Twitch has reassured its users that neither their login details nor their credit card information was stolen as part of yesterday's 125GB hack. Despite this, owing to an "abundance of caution", Twitch has reset all stream keys, so you'll need to get a new one if you're a streamer.
What has Twitch said about yesterday's hack?
Yesterday, a hacker uploaded a huge amount of stolen data pertaining to streaming platform Twitch. This data includes source code for the entire site, as well as content creator payouts, information about upcoming Amazon Games projects, and more. In response to this attack, the Amazon-owned streaming platform posted an update yesterday confirming that it has "no indication" any login details were stolen as part of the hack. The company says it also doesn't store full credit card numbers, so your financial information is safe.
Despite the fact that no login or financial information was taken as part of the hack, Twitch says it's reset all stream keys, just to be safe. You can grab your new key here. Depending on what software you're using, you might need to add your new key manually to make sure it's working. Here's a list of software for which you won't need to add your new key manually. Twitch says that if you're using any other kind of software, you'll need to refer to the specific setup instructions for that software.
- Twitch Studio
- Xbox app
- PlayStation app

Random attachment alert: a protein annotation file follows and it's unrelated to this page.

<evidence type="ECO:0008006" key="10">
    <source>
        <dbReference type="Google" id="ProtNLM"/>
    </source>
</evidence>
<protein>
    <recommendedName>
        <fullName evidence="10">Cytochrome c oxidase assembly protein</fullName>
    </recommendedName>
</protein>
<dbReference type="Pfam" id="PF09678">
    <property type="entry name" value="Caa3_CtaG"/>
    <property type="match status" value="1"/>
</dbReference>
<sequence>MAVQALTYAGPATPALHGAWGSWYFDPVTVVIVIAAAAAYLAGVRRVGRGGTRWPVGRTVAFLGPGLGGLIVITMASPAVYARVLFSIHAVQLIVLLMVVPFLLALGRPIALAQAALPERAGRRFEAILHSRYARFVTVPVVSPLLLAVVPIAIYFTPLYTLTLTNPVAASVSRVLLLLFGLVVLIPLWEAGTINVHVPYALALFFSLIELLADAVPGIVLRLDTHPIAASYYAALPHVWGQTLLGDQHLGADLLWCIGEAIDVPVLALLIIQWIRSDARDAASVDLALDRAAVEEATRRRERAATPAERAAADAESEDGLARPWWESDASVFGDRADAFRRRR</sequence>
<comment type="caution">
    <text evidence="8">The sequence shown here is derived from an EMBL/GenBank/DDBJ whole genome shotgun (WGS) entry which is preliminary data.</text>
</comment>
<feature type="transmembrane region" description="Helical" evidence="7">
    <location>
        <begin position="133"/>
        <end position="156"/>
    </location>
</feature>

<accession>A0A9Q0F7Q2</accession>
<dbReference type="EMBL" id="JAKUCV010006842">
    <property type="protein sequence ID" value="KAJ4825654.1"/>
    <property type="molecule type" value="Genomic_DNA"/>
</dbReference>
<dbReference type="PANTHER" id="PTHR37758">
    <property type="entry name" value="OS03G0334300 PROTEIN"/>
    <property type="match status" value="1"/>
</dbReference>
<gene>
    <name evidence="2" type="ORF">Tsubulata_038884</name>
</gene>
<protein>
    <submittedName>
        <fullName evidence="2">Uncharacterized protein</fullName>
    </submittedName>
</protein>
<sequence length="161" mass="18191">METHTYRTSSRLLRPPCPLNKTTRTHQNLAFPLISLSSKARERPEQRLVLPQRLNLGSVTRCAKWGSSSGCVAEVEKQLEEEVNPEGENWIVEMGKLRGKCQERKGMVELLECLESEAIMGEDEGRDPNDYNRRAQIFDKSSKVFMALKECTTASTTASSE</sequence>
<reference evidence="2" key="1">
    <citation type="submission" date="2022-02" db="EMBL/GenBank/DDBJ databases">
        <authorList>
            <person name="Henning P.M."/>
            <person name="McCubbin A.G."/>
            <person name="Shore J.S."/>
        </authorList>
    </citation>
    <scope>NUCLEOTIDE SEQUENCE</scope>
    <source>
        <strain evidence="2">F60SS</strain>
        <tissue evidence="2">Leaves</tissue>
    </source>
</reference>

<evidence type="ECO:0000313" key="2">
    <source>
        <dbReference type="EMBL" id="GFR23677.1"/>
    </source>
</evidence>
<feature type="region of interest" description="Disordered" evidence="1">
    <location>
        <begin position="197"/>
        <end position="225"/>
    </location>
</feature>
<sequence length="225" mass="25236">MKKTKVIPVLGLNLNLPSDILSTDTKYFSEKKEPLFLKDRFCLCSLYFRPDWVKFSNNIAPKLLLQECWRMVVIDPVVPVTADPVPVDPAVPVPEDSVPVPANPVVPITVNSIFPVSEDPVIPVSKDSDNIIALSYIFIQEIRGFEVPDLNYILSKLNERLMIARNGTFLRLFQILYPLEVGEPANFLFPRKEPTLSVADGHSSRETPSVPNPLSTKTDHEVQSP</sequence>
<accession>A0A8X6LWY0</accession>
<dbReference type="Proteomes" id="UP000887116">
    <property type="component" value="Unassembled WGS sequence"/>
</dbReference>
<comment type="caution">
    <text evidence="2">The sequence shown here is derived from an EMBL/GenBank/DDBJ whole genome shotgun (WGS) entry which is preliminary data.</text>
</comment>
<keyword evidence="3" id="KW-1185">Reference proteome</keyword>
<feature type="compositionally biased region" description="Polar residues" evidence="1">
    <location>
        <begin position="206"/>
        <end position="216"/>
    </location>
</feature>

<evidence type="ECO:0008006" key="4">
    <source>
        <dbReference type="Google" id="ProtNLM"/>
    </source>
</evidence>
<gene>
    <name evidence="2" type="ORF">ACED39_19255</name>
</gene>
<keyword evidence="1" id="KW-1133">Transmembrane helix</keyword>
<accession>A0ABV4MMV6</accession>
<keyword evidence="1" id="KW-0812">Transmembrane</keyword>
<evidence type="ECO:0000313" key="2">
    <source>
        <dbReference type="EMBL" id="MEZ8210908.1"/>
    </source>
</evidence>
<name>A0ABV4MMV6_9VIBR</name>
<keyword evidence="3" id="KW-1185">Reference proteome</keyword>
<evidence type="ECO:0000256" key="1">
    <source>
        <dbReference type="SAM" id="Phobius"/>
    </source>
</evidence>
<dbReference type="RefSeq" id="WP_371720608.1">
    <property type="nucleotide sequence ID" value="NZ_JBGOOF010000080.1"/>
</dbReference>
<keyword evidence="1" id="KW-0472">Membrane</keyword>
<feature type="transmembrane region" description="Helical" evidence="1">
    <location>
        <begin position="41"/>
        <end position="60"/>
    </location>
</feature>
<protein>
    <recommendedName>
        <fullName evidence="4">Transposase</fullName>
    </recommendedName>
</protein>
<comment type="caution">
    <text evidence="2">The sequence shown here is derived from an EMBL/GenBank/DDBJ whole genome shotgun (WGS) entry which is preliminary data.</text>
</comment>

- Mobile app
What was included in the Twitch hack?
Yesterday's Twitch hack may not have included user information, but it certainly isn't good news for the service. The total size of the hack tops out at around 128GB, and it includes source code for the entire site. The hacker also stole information pertaining to content creator payouts, revealing how much several content creators have made from streaming on the service across the last couple of years. In addition, the hack included info about a new Steam competitor codenamed "Vapor", as well as internal security tools, info about Twitch-owned properties like CurseForge, and code for several Twitch clients.
This hack hasn't come at a particularly opportune time for Twitch. Last month, several streamers organized a campaign to protest the service's perceived inaction over "hate raids", in which bots spam a streamer's chat with hateful content. It's not all doom and gloom; earlier this year, the streaming platform rolled out localized subscription tier pricing, hoping to address discrepancies in the cost of subscriptions for countries with different living costs to the US. Hacks like this might make users think twice about whether they want to keep their Twitch accounts, though. We'll bring you more on this as we get it.
Has Twitch's update made you feel more secure after yesterday's hack? Let us know in the comments below!